A. Menargues Marcilla1, R. Limiñana Morcillo1, J.R. Díez Lopez2, R. Colomer Barbera1, D. Zuazagoitia Rey- Baltar2

1University of Alicante (SPAIN)
2University of Basque Country (SPAIN)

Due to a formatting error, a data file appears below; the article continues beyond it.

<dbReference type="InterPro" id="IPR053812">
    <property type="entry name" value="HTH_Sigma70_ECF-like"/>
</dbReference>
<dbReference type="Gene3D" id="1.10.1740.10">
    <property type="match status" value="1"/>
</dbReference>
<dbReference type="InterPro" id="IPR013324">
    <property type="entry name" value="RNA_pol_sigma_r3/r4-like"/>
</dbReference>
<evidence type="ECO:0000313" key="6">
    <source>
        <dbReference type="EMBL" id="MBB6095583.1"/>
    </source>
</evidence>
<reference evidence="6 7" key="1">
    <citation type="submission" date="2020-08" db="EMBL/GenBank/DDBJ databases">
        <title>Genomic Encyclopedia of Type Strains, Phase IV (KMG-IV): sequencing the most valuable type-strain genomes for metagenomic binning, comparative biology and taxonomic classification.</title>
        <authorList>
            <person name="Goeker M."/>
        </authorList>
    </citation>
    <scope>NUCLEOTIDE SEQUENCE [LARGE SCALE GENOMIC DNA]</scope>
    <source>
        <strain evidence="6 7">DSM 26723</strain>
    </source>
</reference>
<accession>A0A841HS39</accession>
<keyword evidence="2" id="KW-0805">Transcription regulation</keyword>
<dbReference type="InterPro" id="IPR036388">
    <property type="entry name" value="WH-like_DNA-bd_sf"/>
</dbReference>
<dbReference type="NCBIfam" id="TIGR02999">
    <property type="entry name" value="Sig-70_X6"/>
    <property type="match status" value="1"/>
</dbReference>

The origins of scientific misconceptions are tied to a varied set of personal experiences, which include observation of the immediate environment, culture, language and previous instruction at school. The usual teaching methodologies do not take into account the existence of these ideas, underestimating the influence of these misconceptions may have on learning. In all education levels, students already have a constituted empirical knowledge and hence, those obstacles accumulated in their daily life have to be taken into account in order to promote meaningful science learning. In the Spanish Primary and Secondary Education curriculum, the topic on the Seasons and the Sun / Earth Model is included; however, future Primary Education teachers, who are supposed to have learnt these topics during their secondary education and who also will teach this subject in the future, present scientific misconceptions about these. In this work we present some misconceptions related to one of these topics (cycles and symmetries of Sun’s movement as observed from the Earth) and we also assess to what extent these alternative ideas (or misconceptions) can be overcome during the training period of pre-service primary teachers at the University, using an oriented-research (i.e. inquiry-based) teaching approach. The study was carried out at two universities with a total of 280 prospective teachers at University A and 73 prospective teachers at University B. University A carried out an oriented-research teaching / learning methodology of 40 hours duration and 42 activities in total, and University B conducted an inquiry-based teaching sequence consisting of 11 activities and a total duration of 8 hours, addressing the same research questions. Initial and final knowledge level attained by students was assessed using a pre-test / post-test questionnaire with questions about the apparent movement of the Sun, written in everyday life words. We used chi-square test to compare the percentage of students of the two universities that responded correctly to these questions. Results obtained showed that the initial level of knowledge (i.e. pre-test) was very low or practically zero (in 10 of the 13 items in the questionnaire the percentage of correct answers was equal to or less than 5%), and almost any difference between students of the two universities was found. On the contrary, results of the post-test showed that the level of knowledge reached by the students from University A was significantly higher compared to that attained by students from University B (only in three of the 13 items we did not find significant differences between universities). Although students of University B improved in the post-test results, we found that the level of knowledge reached by the students of university A were significantly higher. Post-test results revealed that a significant higher percentage of students of University B had not overcome the misconceptions about seasons and Sun cycles and symmetries, which they had from the beginning. This result leads us to think that to learn any science idea in depth, which is known to be very important to overcome spontaneous ideas, the time that dedicate to it is of paramount importance. These results support that the study of science subjects in depth should be prioritized, rather than addressing a greater number of subjects in a more superficial way. Real learning takes time.